How do different types of households respond to economic volatility?
A recent paper by University of Chicago economists shows that income shocks—sudden but temporary reductions in income—affect Black and Hispanic households more strongly than their white counterparts, as a result of the persistent racial and ethnic wealth gap in the United States.
Using a dataset linking bank account data with voter registration records containing race and ethnicity, Assoc. Prof. Damon Jones and Asst. Prof. Peter Ganong of the Harris School of Public Policy—along with Asst. Prof. Pascal Noel of Chicago Booth—were able to examine household spending behaviors with unprecedented levels of specificity. Their findings revealed how Black, Hispanic and white households behave differently when faced with sudden income reductions—such as those precipitated by the ongoing coronavirus pandemic.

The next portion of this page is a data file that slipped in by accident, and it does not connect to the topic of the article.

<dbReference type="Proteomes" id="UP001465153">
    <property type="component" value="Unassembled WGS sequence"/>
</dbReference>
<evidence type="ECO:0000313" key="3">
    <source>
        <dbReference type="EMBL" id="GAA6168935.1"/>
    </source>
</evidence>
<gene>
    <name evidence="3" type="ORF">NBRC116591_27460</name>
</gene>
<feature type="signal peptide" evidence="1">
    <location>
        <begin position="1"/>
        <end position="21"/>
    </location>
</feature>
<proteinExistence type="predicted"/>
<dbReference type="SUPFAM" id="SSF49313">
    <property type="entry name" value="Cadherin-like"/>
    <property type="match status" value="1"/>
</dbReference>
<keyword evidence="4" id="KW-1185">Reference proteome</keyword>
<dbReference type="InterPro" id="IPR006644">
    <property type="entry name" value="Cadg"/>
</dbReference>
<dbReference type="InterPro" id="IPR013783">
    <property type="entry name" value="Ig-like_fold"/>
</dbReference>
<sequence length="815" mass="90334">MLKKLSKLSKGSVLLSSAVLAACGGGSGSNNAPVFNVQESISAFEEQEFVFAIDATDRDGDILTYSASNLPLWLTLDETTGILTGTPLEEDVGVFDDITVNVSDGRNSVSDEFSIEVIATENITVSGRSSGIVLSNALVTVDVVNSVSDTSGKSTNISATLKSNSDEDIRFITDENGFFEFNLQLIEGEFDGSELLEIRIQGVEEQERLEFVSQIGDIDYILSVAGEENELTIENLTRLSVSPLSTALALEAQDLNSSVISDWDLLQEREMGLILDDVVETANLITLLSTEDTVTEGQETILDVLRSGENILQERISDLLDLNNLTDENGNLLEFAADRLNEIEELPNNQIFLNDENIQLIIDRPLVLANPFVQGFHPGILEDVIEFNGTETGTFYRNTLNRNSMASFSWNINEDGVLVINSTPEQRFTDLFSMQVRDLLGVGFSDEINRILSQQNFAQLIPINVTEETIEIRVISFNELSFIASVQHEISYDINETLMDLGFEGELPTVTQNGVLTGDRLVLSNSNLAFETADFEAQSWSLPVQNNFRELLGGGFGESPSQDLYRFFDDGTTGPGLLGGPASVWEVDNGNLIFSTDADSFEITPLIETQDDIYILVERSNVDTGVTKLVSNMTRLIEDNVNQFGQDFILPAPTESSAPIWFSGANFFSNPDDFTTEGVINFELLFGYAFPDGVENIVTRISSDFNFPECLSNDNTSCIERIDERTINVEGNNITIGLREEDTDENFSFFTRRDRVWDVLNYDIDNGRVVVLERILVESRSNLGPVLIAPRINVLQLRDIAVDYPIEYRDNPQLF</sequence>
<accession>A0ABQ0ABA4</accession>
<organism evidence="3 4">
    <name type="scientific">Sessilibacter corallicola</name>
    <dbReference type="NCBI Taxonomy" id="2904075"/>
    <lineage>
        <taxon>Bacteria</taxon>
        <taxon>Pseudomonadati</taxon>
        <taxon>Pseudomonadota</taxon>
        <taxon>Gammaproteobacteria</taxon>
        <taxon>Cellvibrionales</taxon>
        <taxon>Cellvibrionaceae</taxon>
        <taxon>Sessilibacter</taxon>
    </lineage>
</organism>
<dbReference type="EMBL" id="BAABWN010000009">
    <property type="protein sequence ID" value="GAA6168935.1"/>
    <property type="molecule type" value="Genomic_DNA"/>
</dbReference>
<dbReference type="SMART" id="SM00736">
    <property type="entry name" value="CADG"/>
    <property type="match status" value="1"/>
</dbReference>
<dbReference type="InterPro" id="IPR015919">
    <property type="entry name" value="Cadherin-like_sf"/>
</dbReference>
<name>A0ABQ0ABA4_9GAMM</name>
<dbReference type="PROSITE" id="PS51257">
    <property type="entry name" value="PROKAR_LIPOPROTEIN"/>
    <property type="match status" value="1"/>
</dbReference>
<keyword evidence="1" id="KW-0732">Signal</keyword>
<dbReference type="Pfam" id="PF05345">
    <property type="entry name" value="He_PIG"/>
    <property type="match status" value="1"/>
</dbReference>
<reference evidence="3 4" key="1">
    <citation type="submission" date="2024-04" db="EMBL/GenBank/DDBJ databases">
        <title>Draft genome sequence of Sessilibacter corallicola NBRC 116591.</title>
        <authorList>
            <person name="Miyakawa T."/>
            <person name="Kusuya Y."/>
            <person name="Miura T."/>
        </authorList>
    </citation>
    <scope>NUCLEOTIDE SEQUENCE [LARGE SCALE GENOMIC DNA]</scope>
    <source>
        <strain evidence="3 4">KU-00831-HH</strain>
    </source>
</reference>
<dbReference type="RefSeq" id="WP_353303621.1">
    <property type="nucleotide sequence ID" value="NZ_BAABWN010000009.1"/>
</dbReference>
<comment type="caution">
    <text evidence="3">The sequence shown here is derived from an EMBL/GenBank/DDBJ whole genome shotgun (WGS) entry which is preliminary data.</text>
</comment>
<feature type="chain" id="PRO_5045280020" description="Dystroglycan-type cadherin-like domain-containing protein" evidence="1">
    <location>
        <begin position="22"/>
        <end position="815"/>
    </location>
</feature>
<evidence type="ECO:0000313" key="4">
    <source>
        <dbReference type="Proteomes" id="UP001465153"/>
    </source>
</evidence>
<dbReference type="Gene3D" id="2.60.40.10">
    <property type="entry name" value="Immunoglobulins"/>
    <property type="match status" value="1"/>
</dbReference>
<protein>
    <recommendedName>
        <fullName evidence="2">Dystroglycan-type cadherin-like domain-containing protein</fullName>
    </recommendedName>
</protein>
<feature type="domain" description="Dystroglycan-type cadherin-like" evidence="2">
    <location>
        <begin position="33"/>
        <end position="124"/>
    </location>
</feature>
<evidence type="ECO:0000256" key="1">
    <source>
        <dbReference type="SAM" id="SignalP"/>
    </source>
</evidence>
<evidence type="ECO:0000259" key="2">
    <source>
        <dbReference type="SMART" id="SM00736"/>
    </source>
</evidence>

“Race and ethnicity are significant predictors of the degree to which households cut spending in response to income shocks,” Jones said, “and the differences in wealth between these groups appear to be an important factor in driving these differences.”